Menifee County Schools in July 2015 had so many problems, in finances and in the classroom, that the Kentucky Department of Education took over its management. In Kentucky, only one other school district — Breathitt County — is under state management.
But the Menifee school district in Eastern Kentucky has been making improvements, said Tim Spencer, who works for the Kentucky Department of Education and is the state manager for the district. The outlook is even better, he said, since voters approved a property tax increase in a special election Jan. 3. He said the district might be closer to replacing Menifee County Elementary School, which was built in 1958 and “really needs a lot of repairs.”
Lorri Bartley, the district’s finance director, said the elementary school, which is in a flood zone, has been flooded multiple times.
“The heating and air conditioning needs to be redone. That building is a real drain on our whole budget,” Bartley said. “The bathrooms are in poor condition.”
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The tax will add the equivalent of five cents per $100 assessed value to a property owner’s annual tax bill from the school district. That means taxes on a property valued at $65,000 would increase by an estimated $37, district officials said.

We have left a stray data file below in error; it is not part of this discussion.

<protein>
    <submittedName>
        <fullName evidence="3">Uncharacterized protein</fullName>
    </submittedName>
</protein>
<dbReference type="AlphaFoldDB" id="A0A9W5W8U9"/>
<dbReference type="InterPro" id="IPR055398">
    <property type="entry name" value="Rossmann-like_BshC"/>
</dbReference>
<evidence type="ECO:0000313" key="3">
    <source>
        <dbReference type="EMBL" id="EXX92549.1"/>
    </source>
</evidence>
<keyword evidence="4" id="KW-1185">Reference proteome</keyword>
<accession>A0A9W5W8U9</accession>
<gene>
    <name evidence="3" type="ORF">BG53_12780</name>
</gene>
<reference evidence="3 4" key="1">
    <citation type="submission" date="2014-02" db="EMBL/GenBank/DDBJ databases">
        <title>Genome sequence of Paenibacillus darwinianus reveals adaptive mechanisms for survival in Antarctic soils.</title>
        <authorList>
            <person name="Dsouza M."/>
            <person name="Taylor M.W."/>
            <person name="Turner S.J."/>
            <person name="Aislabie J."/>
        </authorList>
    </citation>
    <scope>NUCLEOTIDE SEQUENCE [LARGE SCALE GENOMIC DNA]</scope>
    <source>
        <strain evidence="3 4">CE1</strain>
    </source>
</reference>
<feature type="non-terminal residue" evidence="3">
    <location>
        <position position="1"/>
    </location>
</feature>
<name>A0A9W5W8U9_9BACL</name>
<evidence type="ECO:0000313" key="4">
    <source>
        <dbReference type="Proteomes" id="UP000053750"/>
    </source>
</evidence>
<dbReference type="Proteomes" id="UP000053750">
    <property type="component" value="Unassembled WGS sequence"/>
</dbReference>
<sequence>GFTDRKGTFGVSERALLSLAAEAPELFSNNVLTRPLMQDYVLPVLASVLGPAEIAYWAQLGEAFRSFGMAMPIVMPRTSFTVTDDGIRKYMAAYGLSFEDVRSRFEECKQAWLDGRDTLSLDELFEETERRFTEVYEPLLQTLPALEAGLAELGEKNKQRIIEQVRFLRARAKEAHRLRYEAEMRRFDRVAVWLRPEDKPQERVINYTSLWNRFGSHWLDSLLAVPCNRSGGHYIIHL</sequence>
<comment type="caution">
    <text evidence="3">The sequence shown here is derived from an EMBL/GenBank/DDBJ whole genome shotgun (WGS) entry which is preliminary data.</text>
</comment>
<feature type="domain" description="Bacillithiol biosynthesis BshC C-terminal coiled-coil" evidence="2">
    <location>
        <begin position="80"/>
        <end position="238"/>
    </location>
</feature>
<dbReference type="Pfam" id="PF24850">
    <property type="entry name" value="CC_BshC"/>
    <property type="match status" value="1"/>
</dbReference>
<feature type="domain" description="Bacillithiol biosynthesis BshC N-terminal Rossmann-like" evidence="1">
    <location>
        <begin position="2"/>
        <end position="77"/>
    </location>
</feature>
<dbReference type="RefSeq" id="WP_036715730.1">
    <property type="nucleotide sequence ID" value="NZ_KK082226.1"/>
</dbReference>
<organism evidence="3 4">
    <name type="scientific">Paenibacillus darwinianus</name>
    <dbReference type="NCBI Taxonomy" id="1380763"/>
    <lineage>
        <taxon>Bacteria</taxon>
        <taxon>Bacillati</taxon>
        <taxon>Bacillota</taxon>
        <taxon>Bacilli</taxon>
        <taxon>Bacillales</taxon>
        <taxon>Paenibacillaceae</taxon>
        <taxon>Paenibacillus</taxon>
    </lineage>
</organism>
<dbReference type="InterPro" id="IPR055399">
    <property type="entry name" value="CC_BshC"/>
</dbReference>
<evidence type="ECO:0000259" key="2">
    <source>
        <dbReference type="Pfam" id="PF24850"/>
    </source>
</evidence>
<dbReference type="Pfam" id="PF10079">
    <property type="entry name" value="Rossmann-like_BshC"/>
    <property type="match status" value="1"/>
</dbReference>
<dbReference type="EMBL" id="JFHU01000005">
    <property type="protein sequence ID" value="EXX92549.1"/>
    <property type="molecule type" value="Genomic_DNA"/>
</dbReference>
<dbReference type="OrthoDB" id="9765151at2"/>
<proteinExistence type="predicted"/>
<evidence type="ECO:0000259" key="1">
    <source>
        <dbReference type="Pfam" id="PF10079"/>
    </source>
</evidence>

Spencer said of 1,093 voters, 594 were in favor of the tax and 499 opposed. There was a 25 percent voter turnout, he said.
The district needed the extra money because the low tax base doesn’t provide the money to finance school projects with bonds. The bonding capacity before the vote was $720,000. The vote increased the bonding capacity to $6.2 million with state matching funds and allows Menifee County to be third in line among school districts in Kentucky for some “urgent needs” money that the General Assembly could approve in 2018, according to district officials.
The new school would be a $14 million or $15 million project, he said. There are 525 students enrolled in the elementary school.
A new school building that results in a “quality educational environment” could attract more people, more industry and more jobs to Menifee County, he said.
He said district staff are working to improve academics in the classroom.
“We have a wonderful county,” Bartley said. “Our kids deserve this. To show them that we support them and that we have pride in them. That’s what this is about.”
Meanwhile, Spencer said, under state management, the district’s finances are improving. When the district first went under state management, the contingency, or rainy day, fund was $443,000. It is now more than $1 million. The district has an annual budget of $11 million and 1,050 students.
District officials “went through a lot of cost-cutting measures,” Spencer said. “Really, they watch every dime that is spent.”